In June, 431 new HIV cases were registered, bringing the total number for the first half of this year to 2,323, the center said.

The June total was 46 percent higher than a year ago and the “highest number of cases reported in a month,” said DOH-NEC.

Since 1987, when HIV was first discovered in the Philippines, DOH-NEC has recorded 13,594 cases.

“Tip of the iceberg”

Many consider this official number is just the “tip of the iceberg” because less than 1 percent of the general population are tested for HIV, so officially registered cases are unlikely to accurately reflect the epidemic, said UN-OCHA.

“We project that the number of infected will reach 39,000-50,000 by 2015,” said the executive director of The Library Foundation Sexuality, Health and Rights Educators Collective, Inc., an NGO member of the Philippine National AIDS Council (PNAC), the country’s central advisory body on HIV/AIDS.


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Mutant Mosquito Swarms to Be Unleashed in Florida

Posted by feww on December 8, 2012


[December 8, 2012] Mass die-offs resulting from human impact and the planetary response to the anthropogenic assault could occur by early 2016.

  • SYMBOLIC COUNTDOWN: 1,190 Days Left to the most Fateful Day in Human History
  • Symbolic countdown to the ‘worst day’ in human history began on May 15, 2011 ...


Global Disasters/ Significant Events

Genetically Modified Mosquitoes? What could possibly go wrong?!

Aedes aegypti, aka the yellow fever mosquito, is a vector for transmitting several tropical disease viruses including dengue fever, Chikungunya (CHIKV) and yellow fever.

This 2006 photograph depicts a female Aedes aegypti mosquito as she acquires  a blood meal from her human host, the biomedical photographer, James Gathany, at the Centers for Disease Control.  Dengue fever is caused by four virus strains spread by the mosquito Aedes aegypti. (Photo Credit: James Gathany/University of Notre Dame).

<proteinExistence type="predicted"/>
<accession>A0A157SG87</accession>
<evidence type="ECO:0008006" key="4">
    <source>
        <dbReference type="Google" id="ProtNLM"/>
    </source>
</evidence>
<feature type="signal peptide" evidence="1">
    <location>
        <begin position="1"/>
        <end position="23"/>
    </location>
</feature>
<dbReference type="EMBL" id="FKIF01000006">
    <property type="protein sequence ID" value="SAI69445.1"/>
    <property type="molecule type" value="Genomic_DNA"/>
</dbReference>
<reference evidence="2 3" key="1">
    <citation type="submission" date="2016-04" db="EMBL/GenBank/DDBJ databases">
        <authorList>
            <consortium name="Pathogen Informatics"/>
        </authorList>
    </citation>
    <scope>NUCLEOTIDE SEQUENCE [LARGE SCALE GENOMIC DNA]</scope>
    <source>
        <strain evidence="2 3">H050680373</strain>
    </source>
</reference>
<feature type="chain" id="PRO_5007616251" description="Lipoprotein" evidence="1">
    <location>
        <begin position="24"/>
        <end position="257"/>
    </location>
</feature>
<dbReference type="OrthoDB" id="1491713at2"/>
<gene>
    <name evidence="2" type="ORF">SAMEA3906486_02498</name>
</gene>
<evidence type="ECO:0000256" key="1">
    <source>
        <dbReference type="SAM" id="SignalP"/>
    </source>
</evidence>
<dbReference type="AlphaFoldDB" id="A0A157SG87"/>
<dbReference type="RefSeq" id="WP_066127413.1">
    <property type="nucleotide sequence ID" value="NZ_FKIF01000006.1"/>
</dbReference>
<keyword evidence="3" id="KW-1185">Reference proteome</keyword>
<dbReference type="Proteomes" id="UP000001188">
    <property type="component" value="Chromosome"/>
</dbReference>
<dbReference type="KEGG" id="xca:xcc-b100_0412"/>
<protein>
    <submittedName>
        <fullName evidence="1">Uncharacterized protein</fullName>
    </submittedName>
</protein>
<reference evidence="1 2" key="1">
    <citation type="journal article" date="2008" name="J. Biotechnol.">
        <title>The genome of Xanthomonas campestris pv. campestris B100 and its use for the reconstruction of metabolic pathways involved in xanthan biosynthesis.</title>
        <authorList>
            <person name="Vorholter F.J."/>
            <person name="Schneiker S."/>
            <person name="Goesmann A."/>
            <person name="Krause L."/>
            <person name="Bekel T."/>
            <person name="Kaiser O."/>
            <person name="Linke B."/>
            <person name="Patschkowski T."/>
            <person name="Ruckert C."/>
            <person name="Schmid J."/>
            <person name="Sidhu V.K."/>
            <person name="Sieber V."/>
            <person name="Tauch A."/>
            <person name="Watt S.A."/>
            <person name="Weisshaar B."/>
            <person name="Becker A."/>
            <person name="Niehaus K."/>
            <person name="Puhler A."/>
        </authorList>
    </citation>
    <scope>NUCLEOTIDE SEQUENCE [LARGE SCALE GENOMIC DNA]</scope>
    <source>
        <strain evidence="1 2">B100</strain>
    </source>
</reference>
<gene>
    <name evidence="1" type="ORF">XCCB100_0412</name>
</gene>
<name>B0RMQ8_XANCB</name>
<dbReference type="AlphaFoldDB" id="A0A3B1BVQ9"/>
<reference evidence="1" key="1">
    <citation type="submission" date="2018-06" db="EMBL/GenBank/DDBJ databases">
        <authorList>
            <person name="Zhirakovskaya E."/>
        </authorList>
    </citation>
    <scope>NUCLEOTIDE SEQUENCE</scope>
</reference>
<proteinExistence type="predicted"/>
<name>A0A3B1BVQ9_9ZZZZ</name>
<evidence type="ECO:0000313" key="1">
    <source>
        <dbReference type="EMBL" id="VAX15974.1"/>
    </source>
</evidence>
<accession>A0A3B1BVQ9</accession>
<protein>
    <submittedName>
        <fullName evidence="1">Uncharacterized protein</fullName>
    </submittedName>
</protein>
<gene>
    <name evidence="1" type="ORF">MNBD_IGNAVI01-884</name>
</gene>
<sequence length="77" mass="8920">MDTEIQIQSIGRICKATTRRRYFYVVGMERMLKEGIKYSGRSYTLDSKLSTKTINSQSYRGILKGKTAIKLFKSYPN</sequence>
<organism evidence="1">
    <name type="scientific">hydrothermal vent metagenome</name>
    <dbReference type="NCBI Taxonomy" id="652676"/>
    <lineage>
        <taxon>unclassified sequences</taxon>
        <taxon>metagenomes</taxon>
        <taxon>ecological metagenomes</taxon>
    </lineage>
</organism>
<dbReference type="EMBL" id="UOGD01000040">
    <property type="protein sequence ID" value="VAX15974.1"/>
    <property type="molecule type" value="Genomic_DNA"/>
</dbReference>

• Dengue fever is a virus-caused tropical disease that is spread by mosquitoes, especially Aedes aegypti and Aedes albopictus.
  • Aedes aegypti mosquitoes are an invasive, domestic species with tropical and subtropical worldwide distribution that originated in Africa.
  • The mosquito aquatic cycle, the life cycle from egg to larvae, pupae, and to an adult mosquito, takes 7-8 days and occurs in water.
  • The life span for adult mosquitoes is about 3-4 weeks.
  • Only the female mosquito bites for blood, which she needs to produce eggs.
  • Female mosquitoes lay dozens of eggs up to 5 times during their life time.
  • Florida scientists have proposed to unleash swarms of genetically modified male mosquitoes into the ecosystem in the hope that the mutant mosquitoes, ‘dubbed Frankenflies,’ would mate with healthy females and pass on their lab-engineered deadly birth defects.
  • A Florida Keys resident has posted a petition, “Say No to Genetically Modified Mosquitoes Release in the Florida Keys,” on
    • “Even though the local community in the Florida Keys has spoken – we even passed an ordinance demanding more testing – Oxitec is trying to use a loophole by applying to the FDA for an ‘animal bug’ patent. This could mean these mutant mosquitoes could be released at any point against the wishes of locals and the scientific community. We need to make sure the FDA does not approve Oxitec’s patent.” The petition says.“Nearly all experiments with genetically-modified crops have eventually resulted in unintended consequences: superweeds more resistant to herbicides, mutated and resistant insects also collateral damage to ecosystems. A recent news story reported that the monarch butterfly population is down by half in areas where Roundup Ready GM crops are doused with ultra-high levels of herbicides that wipe out the monarch’s favorite milkweed plant.”

Global Disasters: Links, Forecasts and Background